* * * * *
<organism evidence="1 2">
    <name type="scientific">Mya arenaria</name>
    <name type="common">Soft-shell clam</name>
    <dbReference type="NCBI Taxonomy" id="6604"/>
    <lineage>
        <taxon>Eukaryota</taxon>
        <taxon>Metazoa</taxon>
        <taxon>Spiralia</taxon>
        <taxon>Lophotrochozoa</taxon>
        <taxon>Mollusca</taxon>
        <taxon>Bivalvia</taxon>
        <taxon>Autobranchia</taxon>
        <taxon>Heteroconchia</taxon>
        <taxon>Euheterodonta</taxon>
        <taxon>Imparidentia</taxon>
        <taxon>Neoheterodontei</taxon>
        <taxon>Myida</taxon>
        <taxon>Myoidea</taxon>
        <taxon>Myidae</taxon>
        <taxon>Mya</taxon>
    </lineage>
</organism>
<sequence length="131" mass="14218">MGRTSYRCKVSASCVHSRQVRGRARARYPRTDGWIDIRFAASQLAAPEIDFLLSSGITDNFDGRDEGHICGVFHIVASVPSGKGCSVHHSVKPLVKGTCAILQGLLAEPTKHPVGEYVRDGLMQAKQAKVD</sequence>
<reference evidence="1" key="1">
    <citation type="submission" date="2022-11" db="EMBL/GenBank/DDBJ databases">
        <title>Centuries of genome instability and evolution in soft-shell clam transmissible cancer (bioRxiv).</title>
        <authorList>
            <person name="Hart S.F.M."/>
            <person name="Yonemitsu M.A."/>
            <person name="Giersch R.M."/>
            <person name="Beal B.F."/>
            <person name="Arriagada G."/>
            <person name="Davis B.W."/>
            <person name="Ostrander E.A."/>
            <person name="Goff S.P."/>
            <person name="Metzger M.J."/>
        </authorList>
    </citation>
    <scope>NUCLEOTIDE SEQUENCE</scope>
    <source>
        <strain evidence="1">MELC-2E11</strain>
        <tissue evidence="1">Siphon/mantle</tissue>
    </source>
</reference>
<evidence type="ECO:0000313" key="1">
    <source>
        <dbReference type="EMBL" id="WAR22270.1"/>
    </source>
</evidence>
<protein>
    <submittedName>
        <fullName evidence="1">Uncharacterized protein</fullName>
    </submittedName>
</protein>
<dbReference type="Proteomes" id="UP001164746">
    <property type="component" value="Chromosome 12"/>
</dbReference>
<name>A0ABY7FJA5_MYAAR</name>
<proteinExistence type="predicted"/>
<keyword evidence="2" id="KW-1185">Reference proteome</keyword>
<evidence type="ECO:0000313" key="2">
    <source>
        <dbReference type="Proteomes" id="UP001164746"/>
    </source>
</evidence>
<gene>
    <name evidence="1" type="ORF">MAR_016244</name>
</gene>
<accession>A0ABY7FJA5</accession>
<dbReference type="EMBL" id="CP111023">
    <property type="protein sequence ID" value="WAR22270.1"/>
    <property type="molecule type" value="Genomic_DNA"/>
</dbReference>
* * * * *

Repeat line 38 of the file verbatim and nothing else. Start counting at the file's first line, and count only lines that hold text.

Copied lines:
    </citation>